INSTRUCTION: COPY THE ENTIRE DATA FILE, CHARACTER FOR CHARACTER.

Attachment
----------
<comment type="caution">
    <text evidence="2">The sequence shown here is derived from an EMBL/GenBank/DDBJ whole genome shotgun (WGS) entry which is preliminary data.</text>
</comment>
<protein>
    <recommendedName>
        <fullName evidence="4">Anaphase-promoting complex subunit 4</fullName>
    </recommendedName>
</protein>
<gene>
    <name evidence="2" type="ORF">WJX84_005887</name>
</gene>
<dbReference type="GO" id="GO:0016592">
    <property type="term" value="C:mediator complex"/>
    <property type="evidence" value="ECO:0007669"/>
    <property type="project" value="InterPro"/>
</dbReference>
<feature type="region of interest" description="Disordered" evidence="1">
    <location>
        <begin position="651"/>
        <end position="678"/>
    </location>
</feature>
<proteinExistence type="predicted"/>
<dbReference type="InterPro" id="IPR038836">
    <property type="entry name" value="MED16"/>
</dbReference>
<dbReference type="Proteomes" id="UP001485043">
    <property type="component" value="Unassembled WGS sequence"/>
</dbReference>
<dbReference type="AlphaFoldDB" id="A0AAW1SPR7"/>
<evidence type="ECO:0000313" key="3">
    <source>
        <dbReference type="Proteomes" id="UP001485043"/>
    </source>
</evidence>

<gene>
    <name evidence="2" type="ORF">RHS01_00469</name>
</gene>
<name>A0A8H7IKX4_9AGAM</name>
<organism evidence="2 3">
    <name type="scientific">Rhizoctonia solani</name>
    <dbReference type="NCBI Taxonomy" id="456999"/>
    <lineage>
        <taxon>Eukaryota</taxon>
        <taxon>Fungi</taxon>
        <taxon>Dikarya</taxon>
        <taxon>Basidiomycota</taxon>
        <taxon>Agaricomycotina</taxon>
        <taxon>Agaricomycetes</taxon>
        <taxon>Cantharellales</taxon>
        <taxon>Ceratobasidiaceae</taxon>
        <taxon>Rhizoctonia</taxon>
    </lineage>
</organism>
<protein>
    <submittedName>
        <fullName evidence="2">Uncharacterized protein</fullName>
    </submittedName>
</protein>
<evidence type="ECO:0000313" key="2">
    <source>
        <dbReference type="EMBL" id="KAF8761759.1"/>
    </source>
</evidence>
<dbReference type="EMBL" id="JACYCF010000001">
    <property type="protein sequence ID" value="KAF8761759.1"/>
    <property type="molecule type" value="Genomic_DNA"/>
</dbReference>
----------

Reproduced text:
<comment type="caution">
    <text evidence="2">The sequence shown here is derived from an EMBL/GenBank/DDBJ whole genome shotgun (WGS) entry which is preliminary data.</text>
</comment>
<protein>
    <recommendedName>
        <fullName evidence="4">Anaphase-promoting complex subunit 4</fullName>
    </recommendedName>
</protein>
<gene>
    <name evidence="2" type="ORF">WJX84_005887</name>
</gene>
<dbReference type="GO" id="GO:0016592">
    <property type="term" value="C:mediator complex"/>
    <property type="evidence" value="ECO:0007669"/>
    <property type="project" value="InterPro"/>
</dbReference>
<feature type="region of interest" description="Disordered" evidence="1">
    <location>
        <begin position="651"/>
        <end position="678"/>
    </location>
</feature>
<proteinExistence type="predicted"/>
<dbReference type="InterPro" id="IPR038836">
    <property type="entry name" value="MED16"/>
</dbReference>
<dbReference type="Proteomes" id="UP001485043">
    <property type="component" value="Unassembled WGS sequence"/>
</dbReference>
<dbReference type="AlphaFoldDB" id="A0AAW1SPR7"/>
<evidence type="ECO:0000313" key="3">
    <source>
        <dbReference type="Proteomes" id="UP001485043"/>
    </source>
</evidence>

<gene>
    <name evidence="2" type="ORF">RHS01_00469</name>
</gene>
<name>A0A8H7IKX4_9AGAM</name>
<organism evidence="2 3">
    <name type="scientific">Rhizoctonia solani</name>
    <dbReference type="NCBI Taxonomy" id="456999"/>
    <lineage>
        <taxon>Eukaryota</taxon>
        <taxon>Fungi</taxon>
        <taxon>Dikarya</taxon>
        <taxon>Basidiomycota</taxon>
        <taxon>Agaricomycotina</taxon>
        <taxon>Agaricomycetes</taxon>
        <taxon>Cantharellales</taxon>
        <taxon>Ceratobasidiaceae</taxon>
        <taxon>Rhizoctonia</taxon>
    </lineage>
</organism>
<protein>
    <submittedName>
        <fullName evidence="2">Uncharacterized protein</fullName>
    </submittedName>
</protein>
<evidence type="ECO:0000313" key="2">
    <source>
        <dbReference type="EMBL" id="KAF8761759.1"/>
    </source>
</evidence>
<dbReference type="EMBL" id="JACYCF010000001">
    <property type="protein sequence ID" value="KAF8761759.1"/>
    <property type="molecule type" value="Genomic_DNA"/>
</dbReference>